Qiao Zong was from Baxi Commandery (巴西, roughly modern Nanchong, Sichuan). By 405, he was a mid-level military commander under the command of Mao Qu (毛璩), the Jin governor of Yi Province (益州, modern Sichuan and Chongqing). In 404, the warlord Huan Xuan had usurped the Jin throne from Emperor An, and Mao had, in response, mobilized his forces to ready to attack Huan Xuan, but Huan Xuan was quickly overthrown by Liu Yu, who restored Emperor An. However, Huan Xuan's nephew Huan Zhen (桓振) occupied the important city of Jiangling (江陵, in modern Jingzhou, Hubei) and continued to resist. Mao therefore continued to advance east, ready to attack Huan Zhen. He divided his forces into two groups, one commanded by his brothers Mao Jin (毛瑾) and Mao Yuan (毛瑗), and one commanded by Qiao Zong and Hou Hui (侯暉).
However, the soldiers of Yi Province were not happy at this long-distance campaign, and when the forces commanded by Qiao and Hou reached Wuchengshuikou (五城水口, in modern Deyang, Sichuan), Hou and another officer, Yang Mo (陽昩), plotted a mutiny. Because Qiao Zong was considered a kind and careful man, the soldiers respected him, and therefore Hou and Yang tried to force Qiao to be their leader. Qiao refused and ran, but as the soldiers closed in on him, he tried to jump into the river to commit suicide, but he was pulled out of the water, and, with swords on his neck, forced to assume a place on a royal litter. Qiao pleaded against it, even prostrating himself on the ground and bowing to the soldiers, but was tied to the litter and forced to "lead" the muntineers. The mutineers then attacked and killed Mao Jin. When Mao Qu tried to respond, he was defeated and killed as well, along with Mao Yuan and their clan. Qiao Zong assumed the title Prince of Chengdu, and set his capital at Chengdu, the capital of Yi Province.
The traditional histories, such as Jin Shu and Zizhi Tongjian, had little to say about Qiao Zong, but it appeared that he entrusted the important matters of the state and military to his brother Qiao Mingzi (譙明子) and cousins Qiao Hong (譙洪) and Qiao Daofu (譙道福).
In 406, Liu Yu sent the generals Mao Xiuzhi (毛脩之, Mao Jin's son), Sima Rongqi (司馬榮期), Wen Chumao (文處茂), and Shi Yanzu (時延祖) to attack Western Shu, but on the way, Sima Rongqi was assassinated by his subordinate Yang Chengzu (楊承祖), and the Jin forces had to retreat to Baidicheng. In 407, Mao Xiuzhi defeated and killed Yang, but Liu Yu sent another general, Liu Jingxuan (劉敬宣), to attack Western Shu. Also around this time, Qiao Zong submitted as a vassal to Later Qin's emperor Yao Xing. He also secretly maintained a relationship with Jin's governor of Guang Province (廣州, modern Guangdong and Guangxi), Lu Xun (盧循), who was formally a Jin official but had maintained in reality an independent administration over his domain.
In 408, Qiao Zong requested Yao Xing to send Huan Xuan's cousin Huan Qian (桓謙) to Chengdu, so that he and Huan Qian could jointly attack Jin. Huan Qian, believing that the people of the western provinces of Jin would follow him, went to Chengdu despite Yao Xing's misgivings about Qiao Zong's intentions, and when Huan Qian arrived in Chengdu and received welcome from many, Qiao Zong became suspicious and put him under house arrest.
In late 408, Liu Jingxuan advanced to Huanghu (黃虎, in modern Suining, Sichuan), and Qiao Zong sought aid from Later Qin; Yao Xing sent an army to assist him, but at the same time, Qiao Daofu was able to resist Liu Jingxuan's advance, and after the armies stalemated for 60 days, Liu Jingxuan's army ran out of food supplies and grew ill, and was forced to retreat.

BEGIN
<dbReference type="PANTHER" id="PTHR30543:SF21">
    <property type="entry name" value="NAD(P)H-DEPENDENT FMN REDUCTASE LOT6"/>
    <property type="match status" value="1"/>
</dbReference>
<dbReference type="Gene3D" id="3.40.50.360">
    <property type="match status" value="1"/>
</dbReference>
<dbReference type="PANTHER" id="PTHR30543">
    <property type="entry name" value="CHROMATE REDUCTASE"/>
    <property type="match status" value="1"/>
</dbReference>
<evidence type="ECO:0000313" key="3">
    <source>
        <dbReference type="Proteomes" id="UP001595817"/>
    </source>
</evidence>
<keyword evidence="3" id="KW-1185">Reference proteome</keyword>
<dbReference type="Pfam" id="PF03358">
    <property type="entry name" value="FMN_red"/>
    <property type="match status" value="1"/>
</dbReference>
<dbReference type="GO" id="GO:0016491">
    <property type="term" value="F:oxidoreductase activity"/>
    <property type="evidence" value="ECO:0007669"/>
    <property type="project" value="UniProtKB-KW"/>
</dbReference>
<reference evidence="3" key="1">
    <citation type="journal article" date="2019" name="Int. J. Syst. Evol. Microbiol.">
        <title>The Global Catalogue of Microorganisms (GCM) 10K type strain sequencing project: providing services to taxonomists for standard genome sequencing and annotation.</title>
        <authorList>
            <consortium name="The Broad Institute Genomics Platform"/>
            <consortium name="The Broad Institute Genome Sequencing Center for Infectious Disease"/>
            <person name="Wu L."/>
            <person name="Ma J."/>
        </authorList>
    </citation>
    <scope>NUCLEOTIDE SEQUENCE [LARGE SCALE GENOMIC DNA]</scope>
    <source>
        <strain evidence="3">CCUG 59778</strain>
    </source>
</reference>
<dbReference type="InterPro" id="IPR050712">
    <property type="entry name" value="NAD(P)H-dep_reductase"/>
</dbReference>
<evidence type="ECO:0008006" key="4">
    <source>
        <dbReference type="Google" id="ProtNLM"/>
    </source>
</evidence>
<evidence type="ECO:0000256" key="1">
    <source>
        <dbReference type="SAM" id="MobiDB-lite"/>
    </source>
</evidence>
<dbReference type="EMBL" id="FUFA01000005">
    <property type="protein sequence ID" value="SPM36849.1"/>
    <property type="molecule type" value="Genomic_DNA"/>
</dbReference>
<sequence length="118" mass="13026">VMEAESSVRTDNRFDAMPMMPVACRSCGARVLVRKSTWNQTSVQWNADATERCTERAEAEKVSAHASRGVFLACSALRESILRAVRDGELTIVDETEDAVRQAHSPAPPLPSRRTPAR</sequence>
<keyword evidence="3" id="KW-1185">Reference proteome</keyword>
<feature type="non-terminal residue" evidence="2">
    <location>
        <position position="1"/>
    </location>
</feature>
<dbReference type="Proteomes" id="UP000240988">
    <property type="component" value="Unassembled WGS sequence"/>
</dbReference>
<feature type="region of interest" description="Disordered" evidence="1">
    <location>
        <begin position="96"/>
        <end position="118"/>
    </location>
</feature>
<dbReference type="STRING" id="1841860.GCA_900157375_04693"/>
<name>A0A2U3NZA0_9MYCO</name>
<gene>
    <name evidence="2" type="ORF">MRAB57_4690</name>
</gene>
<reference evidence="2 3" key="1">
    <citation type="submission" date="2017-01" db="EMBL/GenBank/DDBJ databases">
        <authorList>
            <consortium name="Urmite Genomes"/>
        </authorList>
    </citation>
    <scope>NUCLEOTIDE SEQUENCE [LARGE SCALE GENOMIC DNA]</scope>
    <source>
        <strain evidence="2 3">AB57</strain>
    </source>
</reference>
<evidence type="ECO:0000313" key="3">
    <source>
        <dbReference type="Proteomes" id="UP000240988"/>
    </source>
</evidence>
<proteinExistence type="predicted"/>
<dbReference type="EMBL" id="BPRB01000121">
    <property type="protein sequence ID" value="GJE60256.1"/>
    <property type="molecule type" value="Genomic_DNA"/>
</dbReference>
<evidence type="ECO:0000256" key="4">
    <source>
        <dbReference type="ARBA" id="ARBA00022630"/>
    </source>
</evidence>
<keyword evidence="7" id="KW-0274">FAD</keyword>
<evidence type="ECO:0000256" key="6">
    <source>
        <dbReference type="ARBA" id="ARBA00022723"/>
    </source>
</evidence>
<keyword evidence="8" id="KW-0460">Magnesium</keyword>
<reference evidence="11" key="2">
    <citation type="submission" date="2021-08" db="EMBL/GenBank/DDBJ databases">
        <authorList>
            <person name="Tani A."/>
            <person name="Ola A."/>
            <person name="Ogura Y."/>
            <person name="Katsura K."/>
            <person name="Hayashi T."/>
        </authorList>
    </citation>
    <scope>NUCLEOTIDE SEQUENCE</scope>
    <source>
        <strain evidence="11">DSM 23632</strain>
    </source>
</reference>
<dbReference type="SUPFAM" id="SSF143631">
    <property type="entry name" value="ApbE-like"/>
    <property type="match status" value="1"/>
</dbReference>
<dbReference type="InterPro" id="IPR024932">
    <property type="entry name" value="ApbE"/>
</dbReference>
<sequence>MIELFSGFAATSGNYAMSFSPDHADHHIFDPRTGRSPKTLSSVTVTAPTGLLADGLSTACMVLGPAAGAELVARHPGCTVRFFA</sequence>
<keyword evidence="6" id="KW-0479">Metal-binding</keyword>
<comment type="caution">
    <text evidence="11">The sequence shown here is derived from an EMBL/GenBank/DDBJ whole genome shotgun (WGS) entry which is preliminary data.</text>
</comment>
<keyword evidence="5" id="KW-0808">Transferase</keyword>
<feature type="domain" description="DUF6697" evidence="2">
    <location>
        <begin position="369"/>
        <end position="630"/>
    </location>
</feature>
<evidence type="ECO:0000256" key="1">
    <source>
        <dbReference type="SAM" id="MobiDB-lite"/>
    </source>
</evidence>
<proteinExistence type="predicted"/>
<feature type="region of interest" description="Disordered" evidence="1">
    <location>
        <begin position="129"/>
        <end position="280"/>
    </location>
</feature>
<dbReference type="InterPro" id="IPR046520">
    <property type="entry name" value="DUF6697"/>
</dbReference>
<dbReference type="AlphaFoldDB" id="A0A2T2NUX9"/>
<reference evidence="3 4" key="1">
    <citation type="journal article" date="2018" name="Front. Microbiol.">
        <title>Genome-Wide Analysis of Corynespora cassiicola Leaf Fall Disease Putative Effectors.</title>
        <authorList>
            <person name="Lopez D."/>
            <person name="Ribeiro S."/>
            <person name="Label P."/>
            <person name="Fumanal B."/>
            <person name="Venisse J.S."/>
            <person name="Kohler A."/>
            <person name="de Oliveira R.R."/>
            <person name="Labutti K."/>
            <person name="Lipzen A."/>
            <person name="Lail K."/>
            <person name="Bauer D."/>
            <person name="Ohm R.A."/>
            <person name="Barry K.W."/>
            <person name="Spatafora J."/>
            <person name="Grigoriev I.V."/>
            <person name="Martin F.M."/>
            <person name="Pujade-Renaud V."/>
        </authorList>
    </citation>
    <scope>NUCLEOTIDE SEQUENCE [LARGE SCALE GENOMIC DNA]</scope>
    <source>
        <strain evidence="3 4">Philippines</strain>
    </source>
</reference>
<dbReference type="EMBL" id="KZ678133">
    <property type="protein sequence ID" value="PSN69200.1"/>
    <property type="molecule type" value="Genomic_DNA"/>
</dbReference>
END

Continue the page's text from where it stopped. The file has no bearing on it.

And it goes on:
In 409, Yao Xing created Qiao Zong the Prince of Shu, and granted him the nine bestowments.
In fall 410, after Liu Yu had destroyed Southern Yan, Lu Xun took the opportunity to capture much of Jin territory, but then was forced to retreat when Liu Yu returned from his Southern Yan campaign. Qiao Zong then, after approval from Yao Xing, attacked Jing Province (荊州, modern Hubei and Hunan) with Huan Qian and the Later Qin general Gou Lin (苟林). They were, however, defeated by Liu Yu's brother Liu Daogui (劉道規), and Huan Qian was killed. Qiao Zong withdrew back to his domain, but did manage to, in the process, capture Badong Commandery (巴東, roughly modern Chongqing).
In 412, Liu Yu commissioned the general Zhu Lingshi (朱齡石) to command an army of 20,000 men against Western Shu. He ordered Zhu to take an alternative route than the one that Liu Jingxuan had taken—to bypass Huanghu and head for Chengdu by the circumlocutous route of Min River (岷江), but to avoid dissension and the news being leaked to Western Shu, Liu Yu also sealed his orders and publicly stated to Zhu to have them opened when he reaches Baidicheng. Zhu did so in summer 413, and the orders were as Liu Yu had previously told Zhu. Qiao Zong, not anticipating this, had Qiao Daofu defend the same route that Liu Jingxuan took—by Fu River (涪江), with his army camped at Fucheng (涪城, in modern Mianyang, Sichuan). Only when Zhu reached Pingmo (平模, in modern Leshan, Sichuan) did a Western Shu army, commanded by Hou Hui and Qiao Shen (譙詵) arrive to try to stop Zhu. Zhu attacked and killed Hou and Qiao Shen, and then abandoned his ships and headed directly toward Chengdu, facing little resistance on the way.
Qiao Zong, hearing that Zhu was about to arrive, abandoned Chengdu and fled toward Qiao Daofu's camp. His daughter suggested that they commit suicide on the ancestral tombs, but Qiao Zong refused. When he met Qiao Daofu, Qiao Daofu rebuked him for abandoning Chengdu, and he threw his sword at Qiao Zong. Qiao Zong fled but, believing that he could not escape, committed suicide by hanging. Qiao Daofu tried to continue to resist, but his army collapsed, and he was captured and killed by Zhu. Western Shu was at its end.